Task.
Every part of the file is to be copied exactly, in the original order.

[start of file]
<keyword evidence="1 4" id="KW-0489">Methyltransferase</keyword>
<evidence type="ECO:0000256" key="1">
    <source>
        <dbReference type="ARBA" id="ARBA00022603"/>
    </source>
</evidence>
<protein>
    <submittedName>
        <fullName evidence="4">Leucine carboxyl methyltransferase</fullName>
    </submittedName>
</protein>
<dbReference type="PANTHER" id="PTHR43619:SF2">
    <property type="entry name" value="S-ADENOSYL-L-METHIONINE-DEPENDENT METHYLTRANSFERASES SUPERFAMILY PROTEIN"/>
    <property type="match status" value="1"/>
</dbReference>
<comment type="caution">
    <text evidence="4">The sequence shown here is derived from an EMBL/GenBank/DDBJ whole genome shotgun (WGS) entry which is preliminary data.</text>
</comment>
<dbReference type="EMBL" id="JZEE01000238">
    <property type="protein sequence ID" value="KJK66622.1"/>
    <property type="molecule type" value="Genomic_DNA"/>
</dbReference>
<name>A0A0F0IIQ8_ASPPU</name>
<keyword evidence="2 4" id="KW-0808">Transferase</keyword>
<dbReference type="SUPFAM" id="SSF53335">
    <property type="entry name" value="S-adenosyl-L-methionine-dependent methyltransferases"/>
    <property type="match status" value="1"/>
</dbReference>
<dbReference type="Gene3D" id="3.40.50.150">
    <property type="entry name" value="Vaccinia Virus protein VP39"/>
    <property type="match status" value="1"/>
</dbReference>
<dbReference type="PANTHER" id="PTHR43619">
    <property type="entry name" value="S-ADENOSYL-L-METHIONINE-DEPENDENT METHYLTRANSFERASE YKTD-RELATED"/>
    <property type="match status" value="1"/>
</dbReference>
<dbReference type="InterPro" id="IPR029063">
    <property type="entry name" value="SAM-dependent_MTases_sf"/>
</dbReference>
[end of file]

<keyword evidence="1 4" id="KW-0489">Methyltransferase</keyword>
<evidence type="ECO:0000256" key="1">
    <source>
        <dbReference type="ARBA" id="ARBA00022603"/>
    </source>
</evidence>
<protein>
    <submittedName>
        <fullName evidence="4">Leucine carboxyl methyltransferase</fullName>
    </submittedName>
</protein>
<dbReference type="PANTHER" id="PTHR43619:SF2">
    <property type="entry name" value="S-ADENOSYL-L-METHIONINE-DEPENDENT METHYLTRANSFERASES SUPERFAMILY PROTEIN"/>
    <property type="match status" value="1"/>
</dbReference>
<comment type="caution">
    <text evidence="4">The sequence shown here is derived from an EMBL/GenBank/DDBJ whole genome shotgun (WGS) entry which is preliminary data.</text>
</comment>
<dbReference type="EMBL" id="JZEE01000238">
    <property type="protein sequence ID" value="KJK66622.1"/>
    <property type="molecule type" value="Genomic_DNA"/>
</dbReference>
<name>A0A0F0IIQ8_ASPPU</name>
<keyword evidence="2 4" id="KW-0808">Transferase</keyword>
<dbReference type="SUPFAM" id="SSF53335">
    <property type="entry name" value="S-adenosyl-L-methionine-dependent methyltransferases"/>
    <property type="match status" value="1"/>
</dbReference>
<dbReference type="Gene3D" id="3.40.50.150">
    <property type="entry name" value="Vaccinia Virus protein VP39"/>
    <property type="match status" value="1"/>
</dbReference>
<dbReference type="PANTHER" id="PTHR43619">
    <property type="entry name" value="S-ADENOSYL-L-METHIONINE-DEPENDENT METHYLTRANSFERASE YKTD-RELATED"/>
    <property type="match status" value="1"/>
</dbReference>
<dbReference type="InterPro" id="IPR029063">
    <property type="entry name" value="SAM-dependent_MTases_sf"/>
</dbReference>